Fucking around is my vote. I discovered today that, while it's possible to bring my lunch, dress for stompin', and walk over to the park during my lunch break from work to eat on the grass, the specific topography of this street means that it really is uphill both ways. At least, it's about 49% uphill both ways. In San Francisco, however, 49% is enough. A section drawing of the street looks approximately like /\/\/\/\/\ , and it's a mile plus three hills from work to the park. My legs are much more than 49% hurting.
My feelings about the job, after swinging wildly around for my first few bewildering days, go something like this: I don't want to go into the office in the morning, and then I don't want to leave in the afternoon. It's fun. The people are nice. There are office policies that include bagels and ice cream and Italian food, and drinking of huge quantities of tea is encouraged. It's also doing wonderful things for my telephobia-- I actually made a phone call on my own time yesterday, to swiftly take care of a problem that needed solving, and there are at least three things about that statement that should have you astonished. I'm even starting to really enjoy doing the secretary voice (you know, the one that you use to say, "Good afternoon, Insert Name Of Company Here," and leave the last syllable hanging pertly to prompt the caller to explain him/herself).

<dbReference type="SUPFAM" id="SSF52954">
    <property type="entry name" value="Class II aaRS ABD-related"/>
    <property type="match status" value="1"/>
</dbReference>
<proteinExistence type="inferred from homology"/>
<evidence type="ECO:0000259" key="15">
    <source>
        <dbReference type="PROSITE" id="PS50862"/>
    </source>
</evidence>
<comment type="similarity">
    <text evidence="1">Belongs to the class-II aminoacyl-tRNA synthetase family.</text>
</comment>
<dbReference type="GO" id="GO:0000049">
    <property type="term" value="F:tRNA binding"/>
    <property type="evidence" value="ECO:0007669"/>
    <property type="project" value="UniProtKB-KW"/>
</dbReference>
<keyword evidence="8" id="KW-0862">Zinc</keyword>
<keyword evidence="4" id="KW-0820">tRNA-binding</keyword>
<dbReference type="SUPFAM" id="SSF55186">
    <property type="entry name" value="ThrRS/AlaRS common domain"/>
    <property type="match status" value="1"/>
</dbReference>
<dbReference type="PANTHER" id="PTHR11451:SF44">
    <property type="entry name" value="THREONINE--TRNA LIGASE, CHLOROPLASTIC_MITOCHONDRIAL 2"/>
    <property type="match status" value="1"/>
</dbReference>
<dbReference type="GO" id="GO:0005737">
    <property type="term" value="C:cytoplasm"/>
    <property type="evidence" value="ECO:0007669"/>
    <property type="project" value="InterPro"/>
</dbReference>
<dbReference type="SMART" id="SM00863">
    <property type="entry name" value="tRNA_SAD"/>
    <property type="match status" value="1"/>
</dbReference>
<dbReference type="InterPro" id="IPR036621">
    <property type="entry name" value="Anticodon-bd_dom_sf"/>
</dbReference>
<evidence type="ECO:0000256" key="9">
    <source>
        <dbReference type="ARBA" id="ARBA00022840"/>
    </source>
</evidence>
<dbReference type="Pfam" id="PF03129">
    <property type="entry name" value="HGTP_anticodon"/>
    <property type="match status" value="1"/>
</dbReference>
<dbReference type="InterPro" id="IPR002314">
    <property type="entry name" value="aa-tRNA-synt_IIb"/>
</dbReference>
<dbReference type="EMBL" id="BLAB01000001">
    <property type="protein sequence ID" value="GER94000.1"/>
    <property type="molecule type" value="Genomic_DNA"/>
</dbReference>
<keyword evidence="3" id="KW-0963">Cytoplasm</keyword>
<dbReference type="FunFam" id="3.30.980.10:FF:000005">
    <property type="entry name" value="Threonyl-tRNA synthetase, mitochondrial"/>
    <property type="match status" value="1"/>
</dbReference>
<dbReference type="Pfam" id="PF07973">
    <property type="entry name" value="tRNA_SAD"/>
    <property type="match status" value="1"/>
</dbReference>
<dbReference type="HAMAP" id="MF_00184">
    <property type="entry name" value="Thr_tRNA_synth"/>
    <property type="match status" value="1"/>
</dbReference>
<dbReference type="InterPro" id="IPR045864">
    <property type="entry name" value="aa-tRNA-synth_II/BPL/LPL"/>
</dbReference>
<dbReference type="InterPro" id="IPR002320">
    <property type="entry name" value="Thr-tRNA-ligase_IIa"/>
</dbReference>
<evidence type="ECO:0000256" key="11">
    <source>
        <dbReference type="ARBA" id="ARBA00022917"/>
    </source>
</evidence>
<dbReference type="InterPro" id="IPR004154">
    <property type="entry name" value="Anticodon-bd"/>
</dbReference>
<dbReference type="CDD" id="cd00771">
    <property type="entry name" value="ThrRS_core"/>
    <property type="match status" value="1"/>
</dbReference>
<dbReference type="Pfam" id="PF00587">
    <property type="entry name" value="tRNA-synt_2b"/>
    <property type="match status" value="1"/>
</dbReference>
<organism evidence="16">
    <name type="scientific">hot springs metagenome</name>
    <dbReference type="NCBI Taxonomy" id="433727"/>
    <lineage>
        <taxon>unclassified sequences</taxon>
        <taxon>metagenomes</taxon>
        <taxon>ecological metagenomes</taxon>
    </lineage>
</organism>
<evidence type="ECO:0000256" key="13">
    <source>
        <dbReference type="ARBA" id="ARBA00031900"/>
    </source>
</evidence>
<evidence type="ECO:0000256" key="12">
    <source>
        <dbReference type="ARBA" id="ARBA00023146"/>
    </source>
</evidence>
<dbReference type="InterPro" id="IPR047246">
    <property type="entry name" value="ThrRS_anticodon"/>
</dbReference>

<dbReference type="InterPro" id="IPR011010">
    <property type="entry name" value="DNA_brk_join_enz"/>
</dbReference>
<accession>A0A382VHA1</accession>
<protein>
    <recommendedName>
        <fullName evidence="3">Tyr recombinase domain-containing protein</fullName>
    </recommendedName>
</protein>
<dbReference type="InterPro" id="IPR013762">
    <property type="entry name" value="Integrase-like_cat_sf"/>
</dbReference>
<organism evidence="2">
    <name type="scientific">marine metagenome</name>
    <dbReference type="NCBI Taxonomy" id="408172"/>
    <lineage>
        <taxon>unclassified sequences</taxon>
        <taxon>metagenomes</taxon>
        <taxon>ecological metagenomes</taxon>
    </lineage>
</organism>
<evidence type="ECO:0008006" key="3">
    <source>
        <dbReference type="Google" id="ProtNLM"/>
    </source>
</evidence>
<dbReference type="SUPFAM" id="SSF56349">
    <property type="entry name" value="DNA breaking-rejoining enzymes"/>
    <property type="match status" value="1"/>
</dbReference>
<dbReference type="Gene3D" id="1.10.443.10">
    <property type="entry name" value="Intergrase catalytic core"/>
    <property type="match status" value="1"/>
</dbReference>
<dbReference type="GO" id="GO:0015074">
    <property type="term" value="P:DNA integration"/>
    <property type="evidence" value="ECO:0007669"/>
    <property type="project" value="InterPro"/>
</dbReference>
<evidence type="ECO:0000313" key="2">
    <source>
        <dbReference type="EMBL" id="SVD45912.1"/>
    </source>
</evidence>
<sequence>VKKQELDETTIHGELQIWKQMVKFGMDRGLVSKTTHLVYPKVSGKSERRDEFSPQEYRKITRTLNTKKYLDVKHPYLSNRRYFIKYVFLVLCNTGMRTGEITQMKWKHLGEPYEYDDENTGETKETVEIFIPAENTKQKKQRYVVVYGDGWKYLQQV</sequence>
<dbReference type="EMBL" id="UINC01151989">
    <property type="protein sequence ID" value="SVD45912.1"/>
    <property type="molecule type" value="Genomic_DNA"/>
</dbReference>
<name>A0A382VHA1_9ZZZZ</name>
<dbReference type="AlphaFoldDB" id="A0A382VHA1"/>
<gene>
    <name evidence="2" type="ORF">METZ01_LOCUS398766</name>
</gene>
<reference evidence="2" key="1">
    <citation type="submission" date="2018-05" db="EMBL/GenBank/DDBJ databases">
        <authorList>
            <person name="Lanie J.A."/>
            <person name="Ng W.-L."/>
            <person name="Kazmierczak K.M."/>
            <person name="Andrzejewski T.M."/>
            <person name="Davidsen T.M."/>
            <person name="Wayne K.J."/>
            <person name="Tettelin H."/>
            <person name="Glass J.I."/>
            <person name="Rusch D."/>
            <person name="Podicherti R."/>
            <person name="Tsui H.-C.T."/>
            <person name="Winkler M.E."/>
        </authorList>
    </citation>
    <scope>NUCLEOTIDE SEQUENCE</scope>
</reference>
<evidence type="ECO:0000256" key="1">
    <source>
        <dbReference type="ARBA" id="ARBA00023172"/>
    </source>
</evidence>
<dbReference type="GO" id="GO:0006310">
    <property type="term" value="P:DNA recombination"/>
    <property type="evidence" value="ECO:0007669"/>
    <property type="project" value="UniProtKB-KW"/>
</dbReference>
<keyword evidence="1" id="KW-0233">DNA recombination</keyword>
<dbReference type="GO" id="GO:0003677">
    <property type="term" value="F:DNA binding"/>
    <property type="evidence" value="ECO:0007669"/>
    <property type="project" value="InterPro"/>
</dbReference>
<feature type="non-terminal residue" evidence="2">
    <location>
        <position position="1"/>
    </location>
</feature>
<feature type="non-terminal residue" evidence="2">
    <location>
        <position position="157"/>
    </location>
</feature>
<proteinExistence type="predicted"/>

The times when the phone isn't ringing are also nice. Then I eat candy and wander around the office with papers and boxes and messages and watering cans and big wheely tape dispensers and order forms and binders and magazines, doing stuff. You know, stuff.
On my way home today, I noticed again the thing that I've been noticing for the last couple of days. Advertising space in the BART stations is really not evenly distributed at all. Embarcadero, Powell, and Montgomery stations are dominated by big, bright billboards in continuous blocks. Three iPod ads together, four for a new IBM laptop; six for Lufthansa's new business class. Technology, business solutions, big bucks. By the time you get to 24th and Mission, the billboards are mostly for movies and sports events, and they're not in blocks anymore. One for The Rock's new movie; one for Commuter Check, a money-saving transit purchasing program; one for the next Warriors game. Things aimed at your average Joe, who'd like something to do this weekend, and could use that extra $300 a year, and doesn't have million-dollar expense accounts in his pocket. It kind of says it all about big cities, I guess... a) move a mile in any direction and your resources change radically, and b) people always fuckin' think they know what to offer you. I wonder if they're right.Posted by dianna at April 13, 2004 07:16 PM